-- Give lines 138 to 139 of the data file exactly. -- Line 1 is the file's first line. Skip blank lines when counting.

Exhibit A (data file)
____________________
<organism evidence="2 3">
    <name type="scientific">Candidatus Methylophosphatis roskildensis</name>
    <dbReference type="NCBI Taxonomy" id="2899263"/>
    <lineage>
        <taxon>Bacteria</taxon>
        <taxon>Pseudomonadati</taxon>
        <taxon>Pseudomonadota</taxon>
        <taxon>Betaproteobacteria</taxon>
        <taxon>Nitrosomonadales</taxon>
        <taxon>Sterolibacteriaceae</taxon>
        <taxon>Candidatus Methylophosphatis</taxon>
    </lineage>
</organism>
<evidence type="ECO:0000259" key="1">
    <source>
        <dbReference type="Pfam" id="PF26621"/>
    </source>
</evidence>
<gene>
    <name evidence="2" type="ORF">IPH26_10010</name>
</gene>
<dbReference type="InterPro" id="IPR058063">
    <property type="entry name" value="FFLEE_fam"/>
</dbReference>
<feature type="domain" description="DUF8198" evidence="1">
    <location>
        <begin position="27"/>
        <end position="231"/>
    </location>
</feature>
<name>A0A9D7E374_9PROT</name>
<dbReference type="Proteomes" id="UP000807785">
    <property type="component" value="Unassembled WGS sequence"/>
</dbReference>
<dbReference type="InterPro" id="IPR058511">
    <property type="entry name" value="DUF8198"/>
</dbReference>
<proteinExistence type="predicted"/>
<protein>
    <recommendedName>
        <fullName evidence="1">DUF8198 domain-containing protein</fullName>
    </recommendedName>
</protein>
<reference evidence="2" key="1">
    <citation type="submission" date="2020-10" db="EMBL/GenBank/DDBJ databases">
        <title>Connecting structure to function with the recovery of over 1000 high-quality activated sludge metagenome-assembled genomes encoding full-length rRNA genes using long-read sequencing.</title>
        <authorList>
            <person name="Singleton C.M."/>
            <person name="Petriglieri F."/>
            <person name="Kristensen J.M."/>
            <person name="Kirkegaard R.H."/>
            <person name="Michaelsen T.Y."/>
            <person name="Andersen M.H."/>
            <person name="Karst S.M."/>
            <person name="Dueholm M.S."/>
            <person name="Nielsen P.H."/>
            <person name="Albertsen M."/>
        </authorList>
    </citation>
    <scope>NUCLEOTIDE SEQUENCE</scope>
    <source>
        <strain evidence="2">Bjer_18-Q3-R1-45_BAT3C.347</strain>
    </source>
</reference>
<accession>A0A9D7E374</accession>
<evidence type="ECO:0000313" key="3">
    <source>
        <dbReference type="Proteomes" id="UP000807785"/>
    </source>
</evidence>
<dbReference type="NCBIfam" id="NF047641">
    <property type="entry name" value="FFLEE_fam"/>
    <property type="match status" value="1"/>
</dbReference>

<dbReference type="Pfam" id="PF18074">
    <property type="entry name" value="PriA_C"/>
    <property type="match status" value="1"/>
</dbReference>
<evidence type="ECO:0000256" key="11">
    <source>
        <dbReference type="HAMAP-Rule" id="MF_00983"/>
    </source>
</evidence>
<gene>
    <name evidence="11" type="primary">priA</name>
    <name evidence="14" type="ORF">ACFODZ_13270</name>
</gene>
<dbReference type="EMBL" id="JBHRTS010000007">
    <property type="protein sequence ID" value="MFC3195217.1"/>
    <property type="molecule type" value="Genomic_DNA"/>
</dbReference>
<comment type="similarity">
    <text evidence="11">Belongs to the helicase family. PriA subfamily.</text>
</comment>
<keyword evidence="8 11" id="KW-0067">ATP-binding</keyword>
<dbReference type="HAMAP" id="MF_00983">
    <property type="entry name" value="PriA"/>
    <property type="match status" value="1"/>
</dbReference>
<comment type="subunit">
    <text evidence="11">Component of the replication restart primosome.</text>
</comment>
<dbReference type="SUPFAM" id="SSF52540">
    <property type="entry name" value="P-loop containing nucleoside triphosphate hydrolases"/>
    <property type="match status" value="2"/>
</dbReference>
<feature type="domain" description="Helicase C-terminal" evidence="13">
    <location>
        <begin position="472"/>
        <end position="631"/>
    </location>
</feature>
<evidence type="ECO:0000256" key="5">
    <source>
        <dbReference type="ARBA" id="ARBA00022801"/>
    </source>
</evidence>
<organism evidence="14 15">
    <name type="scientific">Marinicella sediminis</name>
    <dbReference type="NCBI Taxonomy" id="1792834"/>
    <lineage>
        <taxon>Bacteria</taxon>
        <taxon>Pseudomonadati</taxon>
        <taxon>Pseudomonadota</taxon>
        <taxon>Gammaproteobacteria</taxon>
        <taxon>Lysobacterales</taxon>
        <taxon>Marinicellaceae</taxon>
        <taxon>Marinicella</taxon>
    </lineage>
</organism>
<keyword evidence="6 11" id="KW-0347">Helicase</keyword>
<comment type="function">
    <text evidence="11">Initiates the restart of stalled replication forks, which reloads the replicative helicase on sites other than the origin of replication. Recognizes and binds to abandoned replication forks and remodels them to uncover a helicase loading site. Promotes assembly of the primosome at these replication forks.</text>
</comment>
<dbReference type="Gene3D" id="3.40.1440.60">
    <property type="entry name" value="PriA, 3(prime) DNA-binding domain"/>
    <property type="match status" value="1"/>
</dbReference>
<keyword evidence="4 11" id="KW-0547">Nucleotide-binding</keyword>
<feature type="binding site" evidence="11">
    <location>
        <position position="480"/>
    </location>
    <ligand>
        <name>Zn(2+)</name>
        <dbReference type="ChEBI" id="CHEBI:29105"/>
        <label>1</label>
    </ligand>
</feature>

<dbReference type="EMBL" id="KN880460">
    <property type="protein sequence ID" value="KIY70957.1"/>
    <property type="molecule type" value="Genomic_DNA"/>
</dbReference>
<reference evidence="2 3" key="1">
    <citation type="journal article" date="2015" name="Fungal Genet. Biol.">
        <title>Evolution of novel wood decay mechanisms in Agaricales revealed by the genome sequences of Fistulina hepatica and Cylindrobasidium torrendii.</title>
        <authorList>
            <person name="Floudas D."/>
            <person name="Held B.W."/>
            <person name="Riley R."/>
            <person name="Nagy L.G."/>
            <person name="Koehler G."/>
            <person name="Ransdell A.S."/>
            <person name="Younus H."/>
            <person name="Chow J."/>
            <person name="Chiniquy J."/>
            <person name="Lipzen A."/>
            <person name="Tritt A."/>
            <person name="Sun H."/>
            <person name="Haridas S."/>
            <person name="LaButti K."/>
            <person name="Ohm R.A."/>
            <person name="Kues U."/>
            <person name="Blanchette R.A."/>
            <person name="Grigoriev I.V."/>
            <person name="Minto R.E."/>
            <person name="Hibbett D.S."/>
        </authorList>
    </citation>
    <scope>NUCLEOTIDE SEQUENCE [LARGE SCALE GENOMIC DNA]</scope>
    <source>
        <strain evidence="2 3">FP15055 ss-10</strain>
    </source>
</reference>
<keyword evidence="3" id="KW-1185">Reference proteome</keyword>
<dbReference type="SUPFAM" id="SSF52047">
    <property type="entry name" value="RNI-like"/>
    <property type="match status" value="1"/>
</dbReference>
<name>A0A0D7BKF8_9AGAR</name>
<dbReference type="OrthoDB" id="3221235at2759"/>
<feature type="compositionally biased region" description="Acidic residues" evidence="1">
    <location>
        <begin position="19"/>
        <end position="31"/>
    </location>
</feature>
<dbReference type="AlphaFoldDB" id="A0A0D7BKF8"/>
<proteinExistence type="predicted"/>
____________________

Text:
</dbReference>
<keyword evidence="4 11" id="KW-0547">Nucleotide-binding</keyword>